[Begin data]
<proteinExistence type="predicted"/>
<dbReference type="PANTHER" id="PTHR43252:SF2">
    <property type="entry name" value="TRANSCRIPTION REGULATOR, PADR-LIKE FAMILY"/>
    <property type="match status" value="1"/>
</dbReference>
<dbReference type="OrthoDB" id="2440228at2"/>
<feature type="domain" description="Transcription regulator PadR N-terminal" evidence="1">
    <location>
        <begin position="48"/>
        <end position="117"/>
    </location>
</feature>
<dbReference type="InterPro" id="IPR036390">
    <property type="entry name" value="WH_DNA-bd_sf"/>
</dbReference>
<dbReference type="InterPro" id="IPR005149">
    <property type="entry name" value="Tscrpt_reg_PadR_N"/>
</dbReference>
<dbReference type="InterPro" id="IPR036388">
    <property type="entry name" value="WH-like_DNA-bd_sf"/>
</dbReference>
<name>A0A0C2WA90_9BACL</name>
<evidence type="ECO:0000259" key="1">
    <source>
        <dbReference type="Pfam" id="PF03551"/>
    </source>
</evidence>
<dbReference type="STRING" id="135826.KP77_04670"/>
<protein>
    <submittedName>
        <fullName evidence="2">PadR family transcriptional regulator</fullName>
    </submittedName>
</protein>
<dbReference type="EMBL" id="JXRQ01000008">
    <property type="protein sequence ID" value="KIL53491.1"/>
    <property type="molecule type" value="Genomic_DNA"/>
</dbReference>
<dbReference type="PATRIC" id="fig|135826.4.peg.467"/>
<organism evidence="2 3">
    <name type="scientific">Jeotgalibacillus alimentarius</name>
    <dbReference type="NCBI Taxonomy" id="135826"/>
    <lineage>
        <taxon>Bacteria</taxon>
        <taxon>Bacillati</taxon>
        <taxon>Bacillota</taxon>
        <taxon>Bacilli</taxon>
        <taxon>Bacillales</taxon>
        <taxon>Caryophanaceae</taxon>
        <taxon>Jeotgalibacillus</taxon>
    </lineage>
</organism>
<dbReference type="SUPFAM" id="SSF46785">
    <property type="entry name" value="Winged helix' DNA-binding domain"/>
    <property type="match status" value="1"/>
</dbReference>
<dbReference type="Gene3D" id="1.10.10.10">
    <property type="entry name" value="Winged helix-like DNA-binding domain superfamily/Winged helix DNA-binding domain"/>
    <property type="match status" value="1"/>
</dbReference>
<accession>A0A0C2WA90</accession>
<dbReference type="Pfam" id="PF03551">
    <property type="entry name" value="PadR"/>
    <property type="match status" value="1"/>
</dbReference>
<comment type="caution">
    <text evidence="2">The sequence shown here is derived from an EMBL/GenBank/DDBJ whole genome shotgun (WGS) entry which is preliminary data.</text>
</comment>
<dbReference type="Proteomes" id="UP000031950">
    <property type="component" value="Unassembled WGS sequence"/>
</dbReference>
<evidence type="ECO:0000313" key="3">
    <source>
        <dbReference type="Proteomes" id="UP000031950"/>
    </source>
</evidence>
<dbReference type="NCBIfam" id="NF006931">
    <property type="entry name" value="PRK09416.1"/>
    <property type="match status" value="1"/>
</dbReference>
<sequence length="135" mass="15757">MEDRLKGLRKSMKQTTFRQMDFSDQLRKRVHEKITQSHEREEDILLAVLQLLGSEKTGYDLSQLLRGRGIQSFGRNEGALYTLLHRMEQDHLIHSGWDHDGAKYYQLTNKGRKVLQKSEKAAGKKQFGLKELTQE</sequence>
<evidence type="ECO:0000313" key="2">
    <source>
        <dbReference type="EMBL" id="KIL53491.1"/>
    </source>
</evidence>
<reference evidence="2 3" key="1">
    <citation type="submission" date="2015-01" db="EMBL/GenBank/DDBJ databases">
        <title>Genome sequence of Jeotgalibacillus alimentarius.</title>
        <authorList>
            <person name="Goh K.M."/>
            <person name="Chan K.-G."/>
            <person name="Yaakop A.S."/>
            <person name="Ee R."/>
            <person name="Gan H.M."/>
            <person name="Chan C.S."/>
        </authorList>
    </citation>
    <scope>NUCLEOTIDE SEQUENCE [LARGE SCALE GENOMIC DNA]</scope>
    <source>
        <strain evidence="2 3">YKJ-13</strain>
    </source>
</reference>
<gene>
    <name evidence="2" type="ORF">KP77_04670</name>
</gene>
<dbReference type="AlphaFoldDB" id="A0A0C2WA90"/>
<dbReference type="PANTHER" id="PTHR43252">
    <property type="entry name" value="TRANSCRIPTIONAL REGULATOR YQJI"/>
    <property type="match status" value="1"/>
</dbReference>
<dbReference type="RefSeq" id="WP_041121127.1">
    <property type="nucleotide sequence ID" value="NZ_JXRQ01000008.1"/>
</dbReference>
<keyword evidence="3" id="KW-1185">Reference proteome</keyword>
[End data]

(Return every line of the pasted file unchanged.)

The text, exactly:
<proteinExistence type="predicted"/>
<dbReference type="PANTHER" id="PTHR43252:SF2">
    <property type="entry name" value="TRANSCRIPTION REGULATOR, PADR-LIKE FAMILY"/>
    <property type="match status" value="1"/>
</dbReference>
<dbReference type="OrthoDB" id="2440228at2"/>
<feature type="domain" description="Transcription regulator PadR N-terminal" evidence="1">
    <location>
        <begin position="48"/>
        <end position="117"/>
    </location>
</feature>
<dbReference type="InterPro" id="IPR036390">
    <property type="entry name" value="WH_DNA-bd_sf"/>
</dbReference>
<dbReference type="InterPro" id="IPR005149">
    <property type="entry name" value="Tscrpt_reg_PadR_N"/>
</dbReference>
<dbReference type="InterPro" id="IPR036388">
    <property type="entry name" value="WH-like_DNA-bd_sf"/>
</dbReference>
<name>A0A0C2WA90_9BACL</name>
<evidence type="ECO:0000259" key="1">
    <source>
        <dbReference type="Pfam" id="PF03551"/>
    </source>
</evidence>
<dbReference type="STRING" id="135826.KP77_04670"/>
<protein>
    <submittedName>
        <fullName evidence="2">PadR family transcriptional regulator</fullName>
    </submittedName>
</protein>
<dbReference type="EMBL" id="JXRQ01000008">
    <property type="protein sequence ID" value="KIL53491.1"/>
    <property type="molecule type" value="Genomic_DNA"/>
</dbReference>
<dbReference type="PATRIC" id="fig|135826.4.peg.467"/>
<organism evidence="2 3">
    <name type="scientific">Jeotgalibacillus alimentarius</name>
    <dbReference type="NCBI Taxonomy" id="135826"/>
    <lineage>
        <taxon>Bacteria</taxon>
        <taxon>Bacillati</taxon>
        <taxon>Bacillota</taxon>
        <taxon>Bacilli</taxon>
        <taxon>Bacillales</taxon>
        <taxon>Caryophanaceae</taxon>
        <taxon>Jeotgalibacillus</taxon>
    </lineage>
</organism>
<dbReference type="SUPFAM" id="SSF46785">
    <property type="entry name" value="Winged helix' DNA-binding domain"/>
    <property type="match status" value="1"/>
</dbReference>
<dbReference type="Gene3D" id="1.10.10.10">
    <property type="entry name" value="Winged helix-like DNA-binding domain superfamily/Winged helix DNA-binding domain"/>
    <property type="match status" value="1"/>
</dbReference>
<accession>A0A0C2WA90</accession>
<dbReference type="Pfam" id="PF03551">
    <property type="entry name" value="PadR"/>
    <property type="match status" value="1"/>
</dbReference>
<comment type="caution">
    <text evidence="2">The sequence shown here is derived from an EMBL/GenBank/DDBJ whole genome shotgun (WGS) entry which is preliminary data.</text>
</comment>
<dbReference type="Proteomes" id="UP000031950">
    <property type="component" value="Unassembled WGS sequence"/>
</dbReference>
<evidence type="ECO:0000313" key="3">
    <source>
        <dbReference type="Proteomes" id="UP000031950"/>
    </source>
</evidence>
<dbReference type="NCBIfam" id="NF006931">
    <property type="entry name" value="PRK09416.1"/>
    <property type="match status" value="1"/>
</dbReference>
<sequence length="135" mass="15757">MEDRLKGLRKSMKQTTFRQMDFSDQLRKRVHEKITQSHEREEDILLAVLQLLGSEKTGYDLSQLLRGRGIQSFGRNEGALYTLLHRMEQDHLIHSGWDHDGAKYYQLTNKGRKVLQKSEKAAGKKQFGLKELTQE</sequence>
<evidence type="ECO:0000313" key="2">
    <source>
        <dbReference type="EMBL" id="KIL53491.1"/>
    </source>
</evidence>
<reference evidence="2 3" key="1">
    <citation type="submission" date="2015-01" db="EMBL/GenBank/DDBJ databases">
        <title>Genome sequence of Jeotgalibacillus alimentarius.</title>
        <authorList>
            <person name="Goh K.M."/>
            <person name="Chan K.-G."/>
            <person name="Yaakop A.S."/>
            <person name="Ee R."/>
            <person name="Gan H.M."/>
            <person name="Chan C.S."/>
        </authorList>
    </citation>
    <scope>NUCLEOTIDE SEQUENCE [LARGE SCALE GENOMIC DNA]</scope>
    <source>
        <strain evidence="2 3">YKJ-13</strain>
    </source>
</reference>
<gene>
    <name evidence="2" type="ORF">KP77_04670</name>
</gene>
<dbReference type="AlphaFoldDB" id="A0A0C2WA90"/>
<dbReference type="PANTHER" id="PTHR43252">
    <property type="entry name" value="TRANSCRIPTIONAL REGULATOR YQJI"/>
    <property type="match status" value="1"/>
</dbReference>
<dbReference type="RefSeq" id="WP_041121127.1">
    <property type="nucleotide sequence ID" value="NZ_JXRQ01000008.1"/>
</dbReference>
<keyword evidence="3" id="KW-1185">Reference proteome</keyword>